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Correlation of anxiety and depression symptoms in patients with restless legs syndrome: a population based survey
  1. S Sevim1,
  2. O Dogu1,
  3. H Kaleagasi1,
  4. M Aral1,
  5. O Metin2,
  6. H Çamdeviren3
  1. 1Department of Neurology, Mersin University, Faculty of Medicine, Mersin, Turkey
  2. 2Department of Psychiatry, Mersin University, Faculty of Medicine, Mersin, Turkey
  3. 3Department of Biostatistics, Mersin University, Faculty of Medicine, Mersin, Turkey
  1. Correspondence to:
 Dr S Sevim
 Sakarya Cad. M. Tanriover Apt. 4/17 33070 Mersin, Turkey;


Background and objectives: Restless legs syndrome (RLS) is an important and common cause of insomnia, and previous studies indicate that psychiatric wellbeing may be impaired among RLS patients. We aimed to investigate the interaction between anxiety/depression and RLS in a population based survey.

Methods: Data were drawn from the Mersin University Neuro-Epidemiology Project, a representative community sample of adults aged over 17 years residing in Mersin (n = 3234). Subjects found to be positive for RLS (n = 103) were evaluated for symptoms of anxiety and depression using the Hamilton Anxiety and Depression Scales and compared with the same number of contemporaneous control subjects.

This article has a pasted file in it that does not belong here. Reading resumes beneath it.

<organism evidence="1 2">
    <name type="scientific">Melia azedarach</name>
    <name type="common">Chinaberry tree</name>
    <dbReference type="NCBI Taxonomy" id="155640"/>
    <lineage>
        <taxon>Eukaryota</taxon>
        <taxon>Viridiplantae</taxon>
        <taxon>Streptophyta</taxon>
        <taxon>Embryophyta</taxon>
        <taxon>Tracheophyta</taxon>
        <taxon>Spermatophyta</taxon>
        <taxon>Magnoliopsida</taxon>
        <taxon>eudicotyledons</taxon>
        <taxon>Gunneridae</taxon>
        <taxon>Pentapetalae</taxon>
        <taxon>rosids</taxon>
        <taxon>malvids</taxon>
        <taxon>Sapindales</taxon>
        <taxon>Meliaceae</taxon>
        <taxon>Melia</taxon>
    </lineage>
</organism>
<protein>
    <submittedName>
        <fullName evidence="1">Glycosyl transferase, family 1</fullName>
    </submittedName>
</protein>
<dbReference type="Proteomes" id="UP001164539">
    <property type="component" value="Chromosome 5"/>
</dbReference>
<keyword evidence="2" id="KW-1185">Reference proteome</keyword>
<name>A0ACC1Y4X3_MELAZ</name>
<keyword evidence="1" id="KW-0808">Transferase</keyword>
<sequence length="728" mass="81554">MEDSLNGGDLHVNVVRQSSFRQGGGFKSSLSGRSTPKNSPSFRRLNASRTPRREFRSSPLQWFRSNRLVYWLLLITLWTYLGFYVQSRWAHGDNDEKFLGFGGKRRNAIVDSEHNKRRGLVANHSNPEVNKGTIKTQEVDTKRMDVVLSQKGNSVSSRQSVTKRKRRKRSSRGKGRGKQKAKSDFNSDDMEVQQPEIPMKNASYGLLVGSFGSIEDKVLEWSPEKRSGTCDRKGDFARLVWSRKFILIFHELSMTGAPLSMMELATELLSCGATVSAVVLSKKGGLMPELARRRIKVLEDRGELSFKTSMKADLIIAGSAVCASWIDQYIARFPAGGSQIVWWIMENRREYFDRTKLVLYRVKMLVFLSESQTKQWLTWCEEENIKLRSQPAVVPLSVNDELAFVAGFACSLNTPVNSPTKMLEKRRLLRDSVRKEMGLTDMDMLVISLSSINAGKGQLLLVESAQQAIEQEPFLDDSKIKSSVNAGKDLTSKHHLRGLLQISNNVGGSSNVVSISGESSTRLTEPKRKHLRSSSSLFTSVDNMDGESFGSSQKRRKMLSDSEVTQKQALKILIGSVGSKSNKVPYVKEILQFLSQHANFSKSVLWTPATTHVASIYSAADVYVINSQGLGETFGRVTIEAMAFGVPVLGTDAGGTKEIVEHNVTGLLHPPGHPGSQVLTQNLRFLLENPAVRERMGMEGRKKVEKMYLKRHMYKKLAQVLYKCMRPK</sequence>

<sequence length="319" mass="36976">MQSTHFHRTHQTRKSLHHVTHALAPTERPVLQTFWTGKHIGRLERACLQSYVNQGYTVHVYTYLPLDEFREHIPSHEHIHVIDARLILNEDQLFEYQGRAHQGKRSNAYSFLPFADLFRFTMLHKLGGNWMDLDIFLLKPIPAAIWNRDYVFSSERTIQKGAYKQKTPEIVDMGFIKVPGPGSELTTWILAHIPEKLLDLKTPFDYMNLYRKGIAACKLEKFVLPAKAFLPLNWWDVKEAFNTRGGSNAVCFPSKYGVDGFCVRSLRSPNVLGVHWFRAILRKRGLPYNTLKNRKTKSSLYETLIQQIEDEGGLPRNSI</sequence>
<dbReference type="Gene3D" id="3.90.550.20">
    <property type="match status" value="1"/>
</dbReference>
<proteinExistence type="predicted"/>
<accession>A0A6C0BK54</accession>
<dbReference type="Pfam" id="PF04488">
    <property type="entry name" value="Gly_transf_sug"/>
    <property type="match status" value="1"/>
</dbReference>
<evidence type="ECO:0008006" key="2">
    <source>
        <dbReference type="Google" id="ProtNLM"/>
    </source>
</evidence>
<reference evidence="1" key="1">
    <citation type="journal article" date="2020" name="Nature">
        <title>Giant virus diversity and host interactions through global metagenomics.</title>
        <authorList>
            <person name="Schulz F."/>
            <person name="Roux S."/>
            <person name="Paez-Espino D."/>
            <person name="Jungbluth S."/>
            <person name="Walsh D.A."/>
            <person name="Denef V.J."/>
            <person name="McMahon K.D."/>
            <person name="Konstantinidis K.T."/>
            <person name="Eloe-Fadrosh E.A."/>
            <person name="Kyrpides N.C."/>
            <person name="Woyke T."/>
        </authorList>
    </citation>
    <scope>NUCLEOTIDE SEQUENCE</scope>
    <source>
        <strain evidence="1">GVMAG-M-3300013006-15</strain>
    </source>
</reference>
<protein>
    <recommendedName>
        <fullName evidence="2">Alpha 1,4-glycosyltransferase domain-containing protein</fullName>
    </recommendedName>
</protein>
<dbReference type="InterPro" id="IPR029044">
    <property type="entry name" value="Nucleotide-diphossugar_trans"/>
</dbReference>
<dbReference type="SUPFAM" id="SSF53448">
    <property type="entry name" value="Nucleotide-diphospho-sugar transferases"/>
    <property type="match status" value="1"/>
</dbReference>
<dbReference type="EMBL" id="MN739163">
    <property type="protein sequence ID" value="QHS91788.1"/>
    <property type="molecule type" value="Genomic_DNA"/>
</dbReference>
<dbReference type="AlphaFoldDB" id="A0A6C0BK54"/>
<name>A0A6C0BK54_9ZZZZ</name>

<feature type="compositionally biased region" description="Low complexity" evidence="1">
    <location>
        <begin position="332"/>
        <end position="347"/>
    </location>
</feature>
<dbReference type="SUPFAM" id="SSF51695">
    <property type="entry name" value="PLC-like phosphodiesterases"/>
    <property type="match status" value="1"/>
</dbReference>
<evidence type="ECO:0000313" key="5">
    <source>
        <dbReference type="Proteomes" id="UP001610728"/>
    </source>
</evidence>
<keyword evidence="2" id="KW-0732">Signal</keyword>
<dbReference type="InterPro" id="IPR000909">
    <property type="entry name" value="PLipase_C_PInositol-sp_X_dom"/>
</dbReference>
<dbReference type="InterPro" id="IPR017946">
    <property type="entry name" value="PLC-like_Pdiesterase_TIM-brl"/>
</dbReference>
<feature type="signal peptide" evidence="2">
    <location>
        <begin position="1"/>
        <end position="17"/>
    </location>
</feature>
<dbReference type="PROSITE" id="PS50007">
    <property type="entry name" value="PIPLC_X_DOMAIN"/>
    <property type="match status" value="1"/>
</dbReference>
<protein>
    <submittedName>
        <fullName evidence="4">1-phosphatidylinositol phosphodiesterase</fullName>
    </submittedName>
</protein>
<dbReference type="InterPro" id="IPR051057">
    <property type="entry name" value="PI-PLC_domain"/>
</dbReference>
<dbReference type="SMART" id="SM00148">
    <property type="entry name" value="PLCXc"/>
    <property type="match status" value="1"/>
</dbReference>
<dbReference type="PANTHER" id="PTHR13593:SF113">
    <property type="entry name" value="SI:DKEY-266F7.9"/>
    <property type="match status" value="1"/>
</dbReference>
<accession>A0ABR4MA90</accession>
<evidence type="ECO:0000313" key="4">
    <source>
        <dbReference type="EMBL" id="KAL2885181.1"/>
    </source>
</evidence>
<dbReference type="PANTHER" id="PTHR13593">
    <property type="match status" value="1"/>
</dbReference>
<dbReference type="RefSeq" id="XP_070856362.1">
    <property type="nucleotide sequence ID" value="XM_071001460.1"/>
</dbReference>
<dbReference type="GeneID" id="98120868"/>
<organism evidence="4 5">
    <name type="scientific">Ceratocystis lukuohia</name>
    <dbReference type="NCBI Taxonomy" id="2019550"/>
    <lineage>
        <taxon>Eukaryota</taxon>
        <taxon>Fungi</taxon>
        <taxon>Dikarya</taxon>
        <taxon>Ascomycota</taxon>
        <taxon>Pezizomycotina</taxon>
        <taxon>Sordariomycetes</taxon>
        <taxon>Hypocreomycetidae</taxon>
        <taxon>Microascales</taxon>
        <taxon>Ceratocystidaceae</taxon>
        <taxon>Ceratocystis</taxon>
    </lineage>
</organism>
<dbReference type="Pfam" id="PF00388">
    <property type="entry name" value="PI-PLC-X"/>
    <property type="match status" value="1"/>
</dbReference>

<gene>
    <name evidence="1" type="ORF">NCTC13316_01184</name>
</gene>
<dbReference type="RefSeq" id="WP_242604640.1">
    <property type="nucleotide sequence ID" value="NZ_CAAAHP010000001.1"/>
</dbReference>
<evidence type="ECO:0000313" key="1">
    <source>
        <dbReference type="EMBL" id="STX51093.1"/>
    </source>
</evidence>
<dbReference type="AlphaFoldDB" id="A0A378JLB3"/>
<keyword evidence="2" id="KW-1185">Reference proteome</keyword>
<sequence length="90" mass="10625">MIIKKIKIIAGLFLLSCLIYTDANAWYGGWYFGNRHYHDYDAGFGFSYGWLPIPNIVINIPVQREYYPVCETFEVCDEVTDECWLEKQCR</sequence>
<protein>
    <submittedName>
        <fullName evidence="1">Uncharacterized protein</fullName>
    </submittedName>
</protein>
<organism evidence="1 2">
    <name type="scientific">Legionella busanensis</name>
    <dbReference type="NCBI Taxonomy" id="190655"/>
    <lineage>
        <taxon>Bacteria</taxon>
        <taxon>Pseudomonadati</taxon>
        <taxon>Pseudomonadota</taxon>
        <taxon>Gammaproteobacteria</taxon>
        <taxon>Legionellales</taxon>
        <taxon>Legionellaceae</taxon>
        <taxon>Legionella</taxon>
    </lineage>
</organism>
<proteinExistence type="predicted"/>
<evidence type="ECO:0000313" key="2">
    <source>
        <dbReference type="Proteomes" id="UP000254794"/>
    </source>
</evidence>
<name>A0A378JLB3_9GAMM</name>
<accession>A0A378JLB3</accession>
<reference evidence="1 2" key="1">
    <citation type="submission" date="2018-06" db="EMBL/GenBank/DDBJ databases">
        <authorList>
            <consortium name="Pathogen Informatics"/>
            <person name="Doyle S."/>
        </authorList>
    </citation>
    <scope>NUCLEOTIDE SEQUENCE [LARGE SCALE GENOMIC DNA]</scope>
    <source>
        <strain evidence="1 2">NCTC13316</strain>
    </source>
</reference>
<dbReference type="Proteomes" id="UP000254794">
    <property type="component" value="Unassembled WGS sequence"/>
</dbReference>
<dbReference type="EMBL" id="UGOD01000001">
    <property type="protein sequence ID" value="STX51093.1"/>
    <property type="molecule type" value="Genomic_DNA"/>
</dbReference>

Results: Significantly greater anxiety and depression symptoms were observed among patients with RLS than in the control subjects. Our data also seem to provide initial evidence of a correlation between the severity of RLS and of anxiety and depression symptoms (r = 0.21, p = 0.03 and r = 0.201, p = 0.04 respectively).

Conclusions: Assessment of psychiatric status of RLS patients can be helpful and sometimes necessary to determine additional features and treatment strategies of this bothering condition. Further studies are needed to replicate our findings using longitudinal data.

  • restless legs syndrome
  • anxiety
  • depression
  • epidemiology
  • EEG, electroencephalography
  • HAM-A, Hamilton Rating Scale for Anxiety
  • HAM-D, Hamilton Rating Scale for Depression
  • IRLSSG, International Restless Legs Syndrome Study Group
  • IRLSSGRS, IRLSSG Rating Scale
  • MUNEP, Mersin University Neuro-Epidemiology Project
  • RLS, restless legs syndrome